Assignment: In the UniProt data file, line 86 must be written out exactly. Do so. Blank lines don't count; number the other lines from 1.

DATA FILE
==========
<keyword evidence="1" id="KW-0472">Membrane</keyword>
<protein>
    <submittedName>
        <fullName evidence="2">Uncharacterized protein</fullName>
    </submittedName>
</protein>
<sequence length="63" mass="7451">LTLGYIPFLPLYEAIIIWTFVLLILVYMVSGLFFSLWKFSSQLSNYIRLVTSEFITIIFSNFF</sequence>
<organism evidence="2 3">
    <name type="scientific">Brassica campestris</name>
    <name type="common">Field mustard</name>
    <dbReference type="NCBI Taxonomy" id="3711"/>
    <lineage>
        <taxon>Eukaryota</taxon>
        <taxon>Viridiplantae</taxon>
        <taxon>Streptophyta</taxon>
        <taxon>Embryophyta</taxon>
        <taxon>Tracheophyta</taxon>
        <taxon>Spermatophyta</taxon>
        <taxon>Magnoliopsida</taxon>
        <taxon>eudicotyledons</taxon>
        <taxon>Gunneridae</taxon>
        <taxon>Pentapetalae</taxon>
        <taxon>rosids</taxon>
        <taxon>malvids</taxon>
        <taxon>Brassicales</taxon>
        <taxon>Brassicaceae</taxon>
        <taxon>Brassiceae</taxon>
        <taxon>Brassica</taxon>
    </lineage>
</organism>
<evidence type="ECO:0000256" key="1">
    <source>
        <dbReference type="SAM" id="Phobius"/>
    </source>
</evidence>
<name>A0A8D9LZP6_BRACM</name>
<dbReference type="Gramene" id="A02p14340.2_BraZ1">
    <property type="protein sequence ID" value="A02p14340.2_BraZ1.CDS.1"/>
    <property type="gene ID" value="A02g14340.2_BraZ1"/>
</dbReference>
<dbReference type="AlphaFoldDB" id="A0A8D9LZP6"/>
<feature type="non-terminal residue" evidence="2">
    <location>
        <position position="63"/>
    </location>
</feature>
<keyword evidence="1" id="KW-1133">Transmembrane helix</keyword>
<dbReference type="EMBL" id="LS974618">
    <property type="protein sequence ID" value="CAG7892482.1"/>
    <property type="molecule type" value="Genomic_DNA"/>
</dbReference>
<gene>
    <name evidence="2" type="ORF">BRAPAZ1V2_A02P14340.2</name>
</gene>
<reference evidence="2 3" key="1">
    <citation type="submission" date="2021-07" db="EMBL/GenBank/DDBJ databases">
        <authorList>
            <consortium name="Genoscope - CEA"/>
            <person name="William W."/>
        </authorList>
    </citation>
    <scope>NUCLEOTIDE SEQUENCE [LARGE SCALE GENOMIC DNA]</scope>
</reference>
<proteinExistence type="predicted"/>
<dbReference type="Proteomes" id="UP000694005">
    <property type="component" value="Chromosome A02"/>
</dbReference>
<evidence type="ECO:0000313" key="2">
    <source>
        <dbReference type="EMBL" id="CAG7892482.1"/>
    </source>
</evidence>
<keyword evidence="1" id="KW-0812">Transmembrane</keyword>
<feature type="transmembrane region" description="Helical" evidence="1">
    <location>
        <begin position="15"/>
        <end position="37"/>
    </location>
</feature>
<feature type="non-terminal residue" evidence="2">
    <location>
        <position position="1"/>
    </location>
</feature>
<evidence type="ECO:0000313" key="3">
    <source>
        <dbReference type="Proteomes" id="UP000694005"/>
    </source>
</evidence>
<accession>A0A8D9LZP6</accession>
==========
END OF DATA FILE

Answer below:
    <source>